German luxury brands have been bullish on turbochargers for years, but Toyota’s Lexus division has been reluctant to follow — at least until now. An all-new turbocharged four-cylinder in the NX 200t serves as the base engine in the brand’s newest SUV. If you believe Brian Bolain, Lexus’ corporate marketing manager, it’s just the tip of the turbo iceberg.
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Lexus has come a long way since its 1989 inception: Sixty dealerships have grown to more than 230, and the brand held the U.S. luxury-brand sales title throughout the 2000s. But it lost the crown to Mercedes-Benz in 2011 when a March earthquake and tsunami in Japan left U.S. inventory below BMW and Mercedes levels for six of the nine months that followed. Mercedes has kept the sales title ever since.
Bolain downplayed the importance of Lexus being America’s top-selling luxury brand, but he did hint at a few directions it might go — specifically, more turbochargers and perhaps a replacement for the SC convertible.
The NX 200t’s four-cylinder engine has Lexus’ first twin-scroll turbocharger, and it “can easily do the same service” in other Lexus vehicles as the turbo four-cylinders from various German competitors have done for them. The bandwagon is rather full: Audi has espoused forced induction for years, and BMW is so bullish on turbos that a recent EPA report found 95 percent of the brand’s cars now employ them.
“Our company does everything one toe in the water,” Bolain said. “We wait to get comfortable with it, and then we go all in.”
Does the NX 200t signal the beginning of an all-in effort? It’s likely. Bolain said Lexus engineers are “nowhere near the top” of power output of its new engine. “We can take the existing four [cylinder] and do a lot with just a chip.”
No Entry-Level Sedan
Engines aside, don’t expect an entry-level sedan to take on the likes of the Audi A3 and Mercedes-Benz CLA250. Lexus has all but ruled out the body style in that segment, marketing chief Brian Smith told us back in 2012. That makes its de facto entry-level car the CT 200h, a hybrid hatchback that starts at $32,975, including destination. But the CT enters its fifth model year for 2015; the A3 and CLA are both newer and ae outselling the CT this year.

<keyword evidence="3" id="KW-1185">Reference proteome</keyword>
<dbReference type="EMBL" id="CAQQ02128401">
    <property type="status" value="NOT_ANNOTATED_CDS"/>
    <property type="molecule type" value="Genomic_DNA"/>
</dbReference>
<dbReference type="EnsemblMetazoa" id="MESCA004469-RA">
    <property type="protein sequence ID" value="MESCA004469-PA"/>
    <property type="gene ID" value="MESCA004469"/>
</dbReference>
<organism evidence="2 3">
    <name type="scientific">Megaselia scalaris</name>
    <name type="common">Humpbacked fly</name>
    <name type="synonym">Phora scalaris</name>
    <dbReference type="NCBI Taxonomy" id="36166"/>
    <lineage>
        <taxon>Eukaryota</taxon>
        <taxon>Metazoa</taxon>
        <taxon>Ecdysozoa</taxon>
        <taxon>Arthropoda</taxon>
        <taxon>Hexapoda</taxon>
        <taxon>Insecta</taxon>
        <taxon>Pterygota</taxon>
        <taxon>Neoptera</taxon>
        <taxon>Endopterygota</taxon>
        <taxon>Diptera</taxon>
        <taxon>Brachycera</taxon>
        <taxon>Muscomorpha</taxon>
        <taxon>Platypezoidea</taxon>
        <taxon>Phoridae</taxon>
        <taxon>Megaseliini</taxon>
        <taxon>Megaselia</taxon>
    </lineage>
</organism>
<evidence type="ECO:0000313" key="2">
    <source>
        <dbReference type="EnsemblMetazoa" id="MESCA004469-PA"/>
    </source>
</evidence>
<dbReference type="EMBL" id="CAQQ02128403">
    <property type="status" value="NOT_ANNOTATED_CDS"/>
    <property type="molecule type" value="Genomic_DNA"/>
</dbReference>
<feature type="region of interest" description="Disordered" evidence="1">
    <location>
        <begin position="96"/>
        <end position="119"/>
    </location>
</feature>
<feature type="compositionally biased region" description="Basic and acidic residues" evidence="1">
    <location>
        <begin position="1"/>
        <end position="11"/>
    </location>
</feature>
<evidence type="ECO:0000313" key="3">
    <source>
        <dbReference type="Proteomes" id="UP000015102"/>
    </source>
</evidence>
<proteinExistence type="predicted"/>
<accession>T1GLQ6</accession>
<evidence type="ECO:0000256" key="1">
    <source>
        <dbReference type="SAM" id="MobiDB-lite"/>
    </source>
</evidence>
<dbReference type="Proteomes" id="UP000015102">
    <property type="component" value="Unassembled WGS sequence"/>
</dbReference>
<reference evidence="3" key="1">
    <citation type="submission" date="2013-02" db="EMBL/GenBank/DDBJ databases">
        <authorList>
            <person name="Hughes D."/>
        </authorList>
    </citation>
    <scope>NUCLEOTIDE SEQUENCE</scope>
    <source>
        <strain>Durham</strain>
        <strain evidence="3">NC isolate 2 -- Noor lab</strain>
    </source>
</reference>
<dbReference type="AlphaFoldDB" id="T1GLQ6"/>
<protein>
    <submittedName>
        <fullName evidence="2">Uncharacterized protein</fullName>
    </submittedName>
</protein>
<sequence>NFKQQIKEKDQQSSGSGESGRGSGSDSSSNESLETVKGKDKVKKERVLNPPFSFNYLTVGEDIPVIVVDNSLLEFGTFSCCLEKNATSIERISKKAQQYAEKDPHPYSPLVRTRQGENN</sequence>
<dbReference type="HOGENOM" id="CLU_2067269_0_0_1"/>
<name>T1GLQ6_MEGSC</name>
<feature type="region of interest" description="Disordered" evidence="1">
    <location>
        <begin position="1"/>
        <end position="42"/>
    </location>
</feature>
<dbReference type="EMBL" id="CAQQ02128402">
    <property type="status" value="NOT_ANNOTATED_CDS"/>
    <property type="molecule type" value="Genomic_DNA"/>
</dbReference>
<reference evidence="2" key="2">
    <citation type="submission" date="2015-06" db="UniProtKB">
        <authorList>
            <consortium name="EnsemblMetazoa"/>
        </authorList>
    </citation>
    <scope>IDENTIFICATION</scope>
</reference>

Still, that’s the car Lexus wants to pit against the Germans.
“We can argue whether or not the CT is the right product,” Bolain said, conceding that the car “is in need of a refresh — I’m not going to argue with that.”
But “we’re already playing in that [entry-luxury] arena,” he said.
And around it. The average transaction price for a CLA250 is around $37,000, Bolain said, and a typically equipped IS 250 runs about $39,000.
What about the other end? Lexus retired the SC 430 hardtop convertible after the 2010 model year, and it’s lacked a high-end, grand-touring convertible to take on the likes of the Mercedes-Benz SL-Class and BMW 6 Series ever since.
“We certainly see that as a void right now,” Bolain said, adding that the need for some sort of SC replacement is “certainly is on our radar.”
Pardon the déjà vu. Marketing chief Smith told us in 2012 that “there is room” for an SUV below the RX but “nothing that we can announce right now.” Two years later, Lexus debuted the new NX.
What’s around the corner? Bolain wouldn’t say.
“This is going to be a good auto-show season for us,” he said. “And that’s all I’m going to say about that.”
Cars.com photo by Matt Avery